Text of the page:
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Boost For Botter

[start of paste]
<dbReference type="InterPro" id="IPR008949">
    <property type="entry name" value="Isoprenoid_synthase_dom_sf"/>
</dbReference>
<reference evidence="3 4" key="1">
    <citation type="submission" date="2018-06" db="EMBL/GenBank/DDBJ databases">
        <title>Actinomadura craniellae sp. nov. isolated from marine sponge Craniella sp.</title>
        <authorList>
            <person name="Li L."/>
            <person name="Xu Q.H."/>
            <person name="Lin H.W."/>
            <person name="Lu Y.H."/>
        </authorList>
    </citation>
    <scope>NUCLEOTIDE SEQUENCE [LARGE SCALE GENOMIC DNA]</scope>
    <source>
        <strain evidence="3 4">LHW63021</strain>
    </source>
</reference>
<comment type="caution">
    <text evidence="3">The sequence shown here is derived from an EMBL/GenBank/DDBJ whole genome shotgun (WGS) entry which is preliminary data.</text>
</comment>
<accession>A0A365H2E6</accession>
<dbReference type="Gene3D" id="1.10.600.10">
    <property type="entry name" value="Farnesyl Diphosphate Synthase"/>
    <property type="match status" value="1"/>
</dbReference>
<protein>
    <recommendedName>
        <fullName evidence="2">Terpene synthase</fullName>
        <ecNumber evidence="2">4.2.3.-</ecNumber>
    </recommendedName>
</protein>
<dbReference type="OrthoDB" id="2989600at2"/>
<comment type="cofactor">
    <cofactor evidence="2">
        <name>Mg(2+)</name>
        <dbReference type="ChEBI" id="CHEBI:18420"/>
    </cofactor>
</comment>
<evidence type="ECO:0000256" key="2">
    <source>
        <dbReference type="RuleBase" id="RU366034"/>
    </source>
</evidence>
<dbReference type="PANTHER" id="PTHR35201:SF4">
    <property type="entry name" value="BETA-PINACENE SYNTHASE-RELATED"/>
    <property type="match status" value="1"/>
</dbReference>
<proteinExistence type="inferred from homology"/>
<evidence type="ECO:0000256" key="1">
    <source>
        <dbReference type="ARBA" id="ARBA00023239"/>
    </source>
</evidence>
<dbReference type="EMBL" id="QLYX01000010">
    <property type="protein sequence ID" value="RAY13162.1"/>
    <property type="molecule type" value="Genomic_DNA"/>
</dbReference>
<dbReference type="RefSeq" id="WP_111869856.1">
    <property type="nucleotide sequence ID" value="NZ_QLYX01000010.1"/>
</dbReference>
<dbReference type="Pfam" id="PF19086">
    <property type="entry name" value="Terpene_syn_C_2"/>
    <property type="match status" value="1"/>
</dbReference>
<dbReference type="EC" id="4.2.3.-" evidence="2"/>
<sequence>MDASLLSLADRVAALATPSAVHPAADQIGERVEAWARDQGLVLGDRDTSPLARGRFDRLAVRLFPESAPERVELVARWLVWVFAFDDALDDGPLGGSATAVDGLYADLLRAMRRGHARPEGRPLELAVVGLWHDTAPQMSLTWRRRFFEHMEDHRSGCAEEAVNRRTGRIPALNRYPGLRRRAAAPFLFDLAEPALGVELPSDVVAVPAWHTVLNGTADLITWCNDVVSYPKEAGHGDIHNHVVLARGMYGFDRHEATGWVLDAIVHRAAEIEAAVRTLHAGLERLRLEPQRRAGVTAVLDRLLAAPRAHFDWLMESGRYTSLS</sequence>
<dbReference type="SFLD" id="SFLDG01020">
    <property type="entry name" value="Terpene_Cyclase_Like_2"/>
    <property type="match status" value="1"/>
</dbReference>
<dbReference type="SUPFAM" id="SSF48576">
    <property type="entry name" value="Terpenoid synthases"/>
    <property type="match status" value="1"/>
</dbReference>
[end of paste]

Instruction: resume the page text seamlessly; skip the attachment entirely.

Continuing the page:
Roads Into Kendrick ENDRICK GAZETTE Give Your Home Merchant A Chance VOLUME 29. KENDRICK. LATAH COUNTY. IDAHO. FRIDAY. JANUARY 3, 1919 NUMBER I Sermon by Rev. Gregory "The Soul's Attitude." Isiah 40, 31. When Israel, by the route taken in the escape from Egypt, marched into what proved to be a blind alley, 1 the sea before the mountain heights; on either side, and the Egyptian hosts behind them, there was but! one resource; neither their frenzied ! fear, nor their wise energies, nor the inventive genius of their lead ers, could avail to rescue them, j They must stand still and see God work. "Stand still and see the sal- 1 vation of thy God*" was the order of Moses. When Cormwell was at Dunbar, with the opposing Scottish army in a practically unassailable position, and his own soldiers sick and starving, he had resolved on the retreat of his trodps, but in the dusk of the evening he saw signs of movement in the Scottish camp, The Scottish force was apparently leaving their vantage ground and coming to the lower English level, Cromwell flung his whole force up on the enemy and scattered them. As the sun rose on the following morning Cromwell exclaimed: "Let God aris" and let His enemies be scattered " It seemed to the great leader the working of God and the victory he received as God's gift. A father as reported in the Advo cate sometime ago said- "I was trvintr to save a wav ward son I ei y mg to save a waywaiu son. i had sought Divine grace, and pray all in vain. . . ° ers and tears were There was nothing vicious him; it was the old story—he was a victim and he realized it. One Saturday night I found him only to lose him. It was midnight and I sat in my office weary and faint, I had done my best, my heart was broken, my aching eyes fell upon these words: : Lie down and sleep, Leave it with God to keep, This sorrow which is part Now of thy heart, When thou dost wake, If still't is thine to take, Utter no wild complaint; Work waits thy hands; If thou should'st faint, God understands. "I said, I will. I went home and slept in peace. The next morning se( the way was opened and from that bright Sabbath morning through the abounding goodness of God, my by boy , was rescued and saved. It is this attitude the text por trays. It is the retreat into God, the waiting for Him. It was the neces sary position for Israel to take in ex\\e. There were no signs, in to ■events that their deliverance was at hand, but their faith was their re-i fuge. Nature, mightier than the . work of men declared to them the power of the supreme God. Theii own history bade them not forget j His interest in them. Our lesoui- of ces are like theirs. Out waywaid ness is apparent everywhere. His unconquering power which is ever seen in nature flooding us on every side is a rebuke to our selfishness. His presence in life is at all times a guarantee to us of His guiding hand in our frail lives. We do not need catastrophe to make plain the availability of God. When George Washington, with his ragged, hun- 1 gry, shivering army was waiting the winter out at Valley Forge and was found on his knees asking help of God. When Lincoln "the kindly brave, far-seeing man," before Get tysbrug, according to General Sick 1er, was closeted with God and is •sued from his communion sure of i victory. When Havelock marching to relieve Lucknow was up an hour before the camp was astir each morning to confer with God as to his campaign and listen to Him in the open word and upon his knees. When we have read many times of our noble boys bowing in prayer upon God. In those instances it was not a sign of weakness, but proof of insight into the source of power. If men in striking crises ; just before going into battle, we are compelled to teel that all these cases which meant so much to the world carrying such vast burdens, were entirely rational in waiting need such help, are ordinary men in life's regular business free from Will Have Good Road Cedar Creek ridge has declared itself unqualifiedly for good roads by sending in a petition to the county commissioners containing the names of over 90 percent of the land owners in that district. The petition contained 44 names and represented property valued at $263,214. Twenty-five names were sufficient to bring the oganization of the district before the commis sioners but the Cedar Creek people never do things by halves. I The petition will be presented to the county'commissioners at their I next regular meeting which will occur January 20, 1919. It asks that the people of the Cedar Creek dis trict be allowed to form a bonding district to vote bonds for the build ing of a hard surfaced road from that district to Kendrick. The value of such a road to the people of Cedar Creek can hardly be estimated. It will do more to ward developing the raw land in that section than anything else that could be done. It will also make the timber valuable as transporta tion facilities will be very good. The hardest part of the work is over for the Cedar Creek people, To get enough combined effort to begin the formation of the district is always the difficult part. The rest of the details yet to be attend - ed to are simply a matter of routine work. The rest of the ridges of the Potlatch country could do well by following the example of Cedar Oreev. - James Carl Gentry, youngest son 0 f Mr. and Mrs. William Gentry, : was born at Crane, Missouri, March fully attended Sunday school and school here and will be greatly mis se( j by his many friends and school mates. Death of Carl Gentry 31, 1909. He moved with his parents' to Big Bear ridge, in December of 1914, where he has lived until he j was called to a better Home, Dec ember 29th 1918, aged 9 years, 8 months "and 28 days. He has been ! ill for almost a month, and every- ! thing was done by kind hands to : ease his sufferings. He has faith The funeral service was conducted by Ur . Smith of Kendrick at the home. December 30th, and he was ta laid to rest at the Wild Rose Cemetery. He leaves a father, mother and the following brothers and sisters to mourn his loss: Ira, Dave, Les ter and Victor who live here; Ben, who is in military service at Camp i Lewis; Otis, who is serving in the a U. S. navy; Earnest and George at Seattle, Wash., Mrs. J. Tucker at Grape, Arkansas and Mrs. Val Bi itz of Seattle, Wash. The family has the sympathy of S the entire community in their sad bereavément. — Special Correspon clent. - Mrs. Joe Ivy and Edith returned from Nez Perce Tuesday, where they nave been visiting relatives, ' - ' ~ the need of it? Is God necessary in the world's emergencies, and un necessary in its daily processes? When sorrow comes, or other dis asters and the currents of life run sluggishly or threaten to stop, God is resorted to. He serves as a stim olo, when the fires of life burn low. We need not look for the old phys i cal demonstration, but heart rap ture is not, and should not be thought of as an ancient relic. The revival for which we pray and yearn is one which is based on heart revival in which Gods delivering Will is declared, and His perfect love shed abroad. To the energetic toiler, who with fresh vigor, daily hear its music, and the eye to see its beauty-to all alike God comes with renewed strength. Let those ; who see, those who toil and those grapples manfully his life task, and tries to change the deformed act ual into the ideal; to the patient souls who live peaceably with the commonplace, and strain the ear to who walk with patience all wait upon God. . Letter From Russia My Dear Mother and Father: I received a letter trom you the : day before we left Manilla/'Aug. 6J I've been moving around consid- : erably since then and consequently! have have neglected to answer it. j We are not allowed to write much ! anyway, so do not expect to hear any news. We were eight days from Manil la to Vladivastok, Siberia,. We stopped one day at Nagasaka, Japan, I had a few hours shore leave there and used it in looking over the city, I will tell you all about it when I see you again which I hope will be soon. Everything is about fifty years be hind time in the places I have been so far. They can not begin to com pare with the good old U. S. You may tell the editor of the Gazette, if you wish, that the Amer ican soldiers in Sieria, read his paper and like it. ! The mail just came in and I re -1 ceived a most welcome letter dated August 27, from the best little woman in the worldT-my Mother. 'I am in good quarters at present, ; enjoying the best of health, eating j plenty of substntial food and have a big Thanksgiving dinner in view, i So you see it is merely a waste of time to worry over me......that ^ y ? u w1 l* 1 to senc ^ * :)00 ' <s anc * magazines, there is no order again s t it that I know of. I . can use a complete outfit 0 f knitted goods very nicely. It only registers 50 below here in the win-j , , Good-bye with love. Your son, Adelbert W. Riggle, Co. L. 27th In fantry, A. E. F. Siberia. Big Bear Ridge Private Albin Nelson returned ast week from Vancouver where he has been in the limited military 1 service - Private Eddie Galloway returned j Saturday from Camp Dodge, Iowa, i vv , here , he ka ' J ! Lewfs! Wash., Fort Stevens, Ore.,' and Camp Eustis, Virginia. The A . Kleth family are ill with the influenza. Mrs. W. W. Reid departed Thurs day for an extended visit to Chi cago, Illinois and various other eastern cities, Mr and Mrs> K D . Ingle enter ta ined the following guests at a family dinner Christmas day: D. J. Ingle and family, Leon Ingle and family and Amos Moore and fami j. Mr. and Mrs. R.. W. Bigham'ami ; ""-""O.ÈmmetYWar^Lme^n i American ridge. Miss Gertrude Harris accompanied them home a visit. I Mr. and Mrs. Fred Black and son diffortl spent Christmas at the j Perry Black home in Moscow. Misses May me and Helen Slind ' S p en t the week end with their j sister, Mrs. Hjaliner Dalberg in | Deary. j Mr. and Mrs. R. E. Hughes and i son are moving down from St. Mar-1 ies, to the Alber place, jecenUy va cated by Jake Alber Ida Alber, and her many friends are glad to have them locate in our midst.' M rs. Chas. Elliott has been visit jng ber daughter, Mrs. Leonard Davis at Leiand. ,, . Mrs. Hughes ; is well known here as formerly Miss ; ^ ^ Mfg ß F Gentry are enjoying a visit'from Mrs. Gentry's i sister and family from Missouri. j \ Texas ridBe spent Christmas day at i the Will Whybark home. . t Dal irren visited at 1 the j" K . *Dalgren home on Texas ridge during the holidays. Misses Mable K | eth and ........ ^ e | son of Kendrick spent Christ- 1 mas at the A. Kleth home. Misses Emma and Neva Nelson | en t er tained a number of young day. A Hooker was a Park and Deary visitor last week. Ked Cross reports in full will be Anna ! people at dinner Christmas day. ! an( j ^ rs p vVare and ! f aml j y were dinner guests at the i home of their daughter, Mrs. O. E. i MaePherson in Kendrick Christmas ; published next week, regarding . drive and election. Strange Acting Englishman The Star-Mirror published the fol lowing item about Charles Har reman, who has spent a greater part of the past year in Kendrick: "Charles Harreman, a native of England and subject of Canada, who was arrested a week ago on a charge of insanity, was discharged today by Judge Adrian Nelson of the probate court, after having been held in jail a week. Judge Nelson decided the man is not insane, or had recovered from his mental de lusionsand he was released with the understanding that he leave town. The man was employed by the Mark P. Miller Milling company of Moscow, and claims fo have hurt his back while working in the mill, He has had influenza and after his recovery claimed to be a doctor and went about Moscow, calling at pri vate homes and demanding to take the temperature of the women. His strange actions have been under the surveillance of the police force for six weeks. It is charged that he was in the habit of getting a lot of boys aroundihim and then frightening them by making threats. He calimed to be a detec tive and tried to "throw a scare" into a number of the S. A. T. C. men here. It is believed by many he is mentally unbalanced. The man is said to be a giant in size, standing six feet and four ....... ... iaches in height, and has a powerful j frame. The police force will feel relieved if he leaves town as he is ! said to have agreed to do. So far 1 , , , , , . : as known he has 1,0 Natives here, Still The Flu Continues Another flurry occurred in the flu situation, beginning last Friday. There are now in the neighborhood 1 of twenty-five cases in town, all but one or two of them being jn a very j light form. There are also a con i siderable number of cases in the ! country tributary to Kendrick, Dr - , Kellv ' tho °nly phyiscian here, is kept very busy handling both the town and country practice. Peterson To Leave Kendrick L. G. Peterson has been appointed office deputy in the sheriff's office and expects to leave some time the I latter part of next week. The pos ition was tendered him sometime ago and after due consideration he accepted. He is particularly well ; q ua ] j fi e d for a position of this kind i as his knowledge of law will be val uable to the office. His many for'friends here will regret to learn of I his decision to leave as he is one of the most energetic public welfare j workers in the town. As mayor he has served the towm well and has ' been of great assistance as chairman j of the village board, | j i Juliaetta Items . There was a watch meeting at the ; y g chruch New Year's eve. The ; weath er was very cold but in spite of this quite a crowd gathered to watch the old year out. As there are no cases of flu in [town school started again last Mon day. , r is a busy man and Mis i Ü j \ Mr. Clyde kb Niche. i V, D comber 25 at 3 n in S. T. Dunlap officiating. ' 1 ~ a N jl r ' Burns" were married aMhe . f 1 was performed byRev. Nelson, | ed friends in Moscow Sunday, The village" plummer is a busy , îan these days. Evervone is after im and his blow torch. u hag nQt been definitely deter mined whether school will start Monday or not, but it is generally home of Mr. and Mrs. Geo. McClin ! tic, December 29. The ceremony Mr. and Mrs. Joe Hampton visit Arthur Perryman is figuring ! buTl^da'ms ami have for mod'quite ! pond. Arthur Perryman is figuri i with them for some ice and it the i weather stays cold for a couple of ; days they will probably ge li the park have gether. j believed it will be discontinued for | at least another week. , From Paul Petrick Nov. 2, r ), 1918. Dear Dad:— I was supposed to have written you yesterday but was j too darn busy, so today will have to suffice. The ban on censorship has been lifted so now we can write almost anything. I can tell you now where I have been during my stay here in France, The First Air Depot is ten miles south of Toul. This sector is coni monly known as the zone of ad-1 vance. Of course this field has! never been under shell fire but we have had quite a few real air raids and that is just as bad if not worse, 1 have been all over the country within a radius of four hundred miles of this camp. Naturally 1 have seen quite a little country, I spent two months at the front dur ing the first big American drive at, Chateau Therry. I was attached to j the first provisional supply train hauling ammunition and reserve troops. We were under shed I fire a good bit of the time and I can as sure you 1 had quite a time. 1 drove 52 hours at one stretch that ; means without letting the motor get cold. There were times when they had to drag the dead bodies out of the road and fill up the shell holes so we could get through with the ammunition. the ammunition. Once when I was hauling reserve troops we were delayed on the road , ., , , u , and it became daylight. The Boche spotted us from their observation baloons and began shelling us. We had to split the train and let one truck go at a time across an. open place about a mile wide and then into a woods where we unload ed_ and drove back. We were in front of the light artillery then so you can imagine how close we were with our trucks. The one big re-! deeming feature was that when we hit our line of trucks we had a big, hot meal waiting for us. We work ed almost night and day for two months. After I came back from there I went to Paris where I stayed for al most a month and I certainly had a good time there. I drove on a truck train between Paris and the front for over a month. We made a re cord run with three-ton Packards— 212 miles a day. Less than a day and a half after I got off the Paris run I drove to the Verdun front. Almost two months ago I quite driving and took charge of a small truck train of twenty trucks. I stayed on that job tor about two weeks and was made assistant yard master for al most a month and then advanced to yard master and am holding that job now. This is the biggest trails portation depot in France and is growing every day. Over 400 men are working under me besides four teen truckmasters so you can see why I am so busy. Some of the fellows have been in 1 Metz since the war has stopped but so far I haven't been fortunate enough to go. We have over a thousand prison ers of war in this camp and about thirty of them are working here in the transportation so we use some that wi ;___ • ( , * _ Paul Petrick, 637 bon - oeigeam. i<mi icmm, Aero S. Squadron, A. P. O., 731 A. Dr. Kelly Here time keeping them busy. There is some talk of 637 going home but I don't know just when , happen. As ever your - Dr. Kelly of Lewiston was sec ur ed to tide over the emergency in Kendrick, in the absence of Dr. Rothwell who is in Lewiston recup crating from the attack of influenza which he suffered several weeks ago. Dr. Kelly has been very busy attending to the flu cases in Kend rick and the surrounding country, It is very fortunate that his services could be secured» Dr. Herrington returned to Mos cow last week, leaving tne town without a physician for a short time until Dr. Kelly's arrival. Born to Mr. and Mrs. Dave \ Sehoeffler of Potlatch ridge, lues day morning, a boy. Semonett by Dr. Smith "Bolshevism Threatens the Church.'' "We receiving a kingdom which j cannot be moved, let us have grace whereby we may serve God accept and Godly cessation of the clash of arms, today means only the shift of the base of ably with reverance fear." Heb. 12, 28. • "Bolshevism," we all tremble when we think what it is and has done to all Europe. But trembling will not answer the question. It must be a battle royal now. The operations. The enemy of mankind, the enemy of God and the enemy of the church can no longer kill by shot, shell shrapnel, gas bomb or submarine, but now the awful pro paganda of discontent, revolution and abolishment of all civilized ideals must be swept away. The terrible thing of all is that this sin j comes to us under the guise of socialism, which all men have re gard 'for, and when the monster is nut made welcome in American socialism, then it assails the church of the living God and attempts to ; inject into her sacred shrines, class idea. Put the man of means against the man who labors, and cause a split in the church of Jesus Christ, Heed the call of duty. "You re ceive a kingdom. Honor it, make 'every man, boy or girl, especially every soldier boy so welcome, treat him so nobly and honestly that he will want to enjov your kingdom with you. Jesus Christ had to come to re deem the whole world. Now come out of your old selfish shell and be a man at least and help ydur next neighbor without a selfish motive. Get away from that dollar idea and be a real professed Christian. I tell I you you are opening the church door that will admit Bolshevism as ! sure as fate. The church cannot be moved. I a to The doctrine can only be assailed, spoken against, ridiculed, persecut ed, even as our Savior was, but can not he moved. Forward, beware of radicalism. It is only fodder for Boshevism. Just get right with God and the church will stand un moved. Get on a firm foundation and the church will honor you, God will bless you and a mansion will await you. Thousands of professors will never get within sight of the mansion they talk about, because they arc not right with God. They ie, cheat, swear and cause dissen of tion. They are Bolshevism ailve'in the church. Now- to serve God is not jo parade your religion before men, but to call men like Jesus did, to love men, to help men, to win men and to urge them to become Christian men like Christ. Forget your mon ey, forget your labor, forget that you are employer or employe and get together and thus we can expel all ideas of the accursed Bolshe vism. Awake, help save democracy and all noble ideas which are now being threatened. The church has a part, has a care. Help u$ to prove her immutable and eternal with all her great burden of souls saved by Jesus, our God. ________ | Mitcham Receives Presents c.pient of a bountiful * . Christmas presents fro , ____ J. I. Mitcham was again the re- supply of om the pat- rons of his route. It has been cus- tomary for some years past on American ridge to remember the mail carrier during the Christmas season. This year their gifts were more generous than ever and Mr. Mitcham received two hack loads of presents. Last Christmas was the fifteenth Christmas that this \et eran mail carrier has delivered the niail on route No. 1. The presents which he received ranged from horse feed to all kinds of farm pro duce, pastry, cigars and many other valuable articles. J. I. wishes to express his thanks to the good people of the ridge for their generous rememberanee of him. \ Thomas Sturdevant went to Colfax the first of the wteK .vhere he spent several days visiting his brother.